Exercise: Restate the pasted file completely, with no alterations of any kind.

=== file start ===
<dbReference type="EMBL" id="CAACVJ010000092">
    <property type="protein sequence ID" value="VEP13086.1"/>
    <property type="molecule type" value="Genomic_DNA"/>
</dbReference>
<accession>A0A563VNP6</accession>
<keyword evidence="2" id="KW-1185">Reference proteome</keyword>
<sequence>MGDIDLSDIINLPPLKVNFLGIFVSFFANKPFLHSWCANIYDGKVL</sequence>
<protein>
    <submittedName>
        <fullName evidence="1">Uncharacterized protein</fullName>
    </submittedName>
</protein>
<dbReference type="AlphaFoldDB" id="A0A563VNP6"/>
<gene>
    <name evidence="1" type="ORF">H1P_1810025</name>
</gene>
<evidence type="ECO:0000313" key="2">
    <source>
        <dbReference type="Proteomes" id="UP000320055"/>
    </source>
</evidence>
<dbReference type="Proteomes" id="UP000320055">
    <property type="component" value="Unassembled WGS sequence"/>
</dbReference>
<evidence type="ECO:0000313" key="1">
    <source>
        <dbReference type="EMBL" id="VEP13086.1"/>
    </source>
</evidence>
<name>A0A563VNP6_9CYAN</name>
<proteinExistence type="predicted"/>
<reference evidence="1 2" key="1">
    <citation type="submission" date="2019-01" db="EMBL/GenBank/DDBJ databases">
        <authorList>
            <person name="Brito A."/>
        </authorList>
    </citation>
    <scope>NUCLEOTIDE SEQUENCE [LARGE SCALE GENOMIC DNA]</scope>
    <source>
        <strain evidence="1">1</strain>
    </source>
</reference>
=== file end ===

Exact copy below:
<dbReference type="EMBL" id="CAACVJ010000092">
    <property type="protein sequence ID" value="VEP13086.1"/>
    <property type="molecule type" value="Genomic_DNA"/>
</dbReference>
<accession>A0A563VNP6</accession>
<keyword evidence="2" id="KW-1185">Reference proteome</keyword>
<sequence>MGDIDLSDIINLPPLKVNFLGIFVSFFANKPFLHSWCANIYDGKVL</sequence>
<protein>
    <submittedName>
        <fullName evidence="1">Uncharacterized protein</fullName>
    </submittedName>
</protein>
<dbReference type="AlphaFoldDB" id="A0A563VNP6"/>
<gene>
    <name evidence="1" type="ORF">H1P_1810025</name>
</gene>
<evidence type="ECO:0000313" key="2">
    <source>
        <dbReference type="Proteomes" id="UP000320055"/>
    </source>
</evidence>
<dbReference type="Proteomes" id="UP000320055">
    <property type="component" value="Unassembled WGS sequence"/>
</dbReference>
<evidence type="ECO:0000313" key="1">
    <source>
        <dbReference type="EMBL" id="VEP13086.1"/>
    </source>
</evidence>
<name>A0A563VNP6_9CYAN</name>
<proteinExistence type="predicted"/>
<reference evidence="1 2" key="1">
    <citation type="submission" date="2019-01" db="EMBL/GenBank/DDBJ databases">
        <authorList>
            <person name="Brito A."/>
        </authorList>
    </citation>
    <scope>NUCLEOTIDE SEQUENCE [LARGE SCALE GENOMIC DNA]</scope>
    <source>
        <strain evidence="1">1</strain>
    </source>
</reference>